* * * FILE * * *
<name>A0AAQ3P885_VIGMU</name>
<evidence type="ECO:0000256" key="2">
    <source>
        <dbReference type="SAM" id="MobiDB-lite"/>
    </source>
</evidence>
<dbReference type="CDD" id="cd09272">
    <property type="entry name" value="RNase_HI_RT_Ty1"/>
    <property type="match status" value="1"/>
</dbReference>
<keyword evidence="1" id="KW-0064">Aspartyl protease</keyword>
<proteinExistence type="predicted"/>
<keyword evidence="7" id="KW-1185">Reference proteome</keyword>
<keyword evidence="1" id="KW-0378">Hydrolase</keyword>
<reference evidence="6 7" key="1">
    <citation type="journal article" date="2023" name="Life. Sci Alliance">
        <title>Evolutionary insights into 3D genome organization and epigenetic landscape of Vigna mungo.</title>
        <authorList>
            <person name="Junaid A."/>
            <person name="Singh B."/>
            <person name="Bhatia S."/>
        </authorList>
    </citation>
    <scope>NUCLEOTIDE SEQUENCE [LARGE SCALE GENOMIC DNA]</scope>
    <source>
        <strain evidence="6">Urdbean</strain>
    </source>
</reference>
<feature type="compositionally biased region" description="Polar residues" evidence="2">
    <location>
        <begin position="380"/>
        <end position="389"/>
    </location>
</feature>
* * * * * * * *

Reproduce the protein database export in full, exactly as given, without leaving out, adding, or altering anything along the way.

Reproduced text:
<name>A0AAQ3P885_VIGMU</name>
<evidence type="ECO:0000256" key="2">
    <source>
        <dbReference type="SAM" id="MobiDB-lite"/>
    </source>
</evidence>
<dbReference type="CDD" id="cd09272">
    <property type="entry name" value="RNase_HI_RT_Ty1"/>
    <property type="match status" value="1"/>
</dbReference>
<keyword evidence="1" id="KW-0064">Aspartyl protease</keyword>
<proteinExistence type="predicted"/>
<keyword evidence="7" id="KW-1185">Reference proteome</keyword>
<keyword evidence="1" id="KW-0378">Hydrolase</keyword>
<reference evidence="6 7" key="1">
    <citation type="journal article" date="2023" name="Life. Sci Alliance">
        <title>Evolutionary insights into 3D genome organization and epigenetic landscape of Vigna mungo.</title>
        <authorList>
            <person name="Junaid A."/>
            <person name="Singh B."/>
            <person name="Bhatia S."/>
        </authorList>
    </citation>
    <scope>NUCLEOTIDE SEQUENCE [LARGE SCALE GENOMIC DNA]</scope>
    <source>
        <strain evidence="6">Urdbean</strain>
    </source>
</reference>
<feature type="compositionally biased region" description="Polar residues" evidence="2">
    <location>
        <begin position="380"/>
        <end position="389"/>
    </location>
</feature>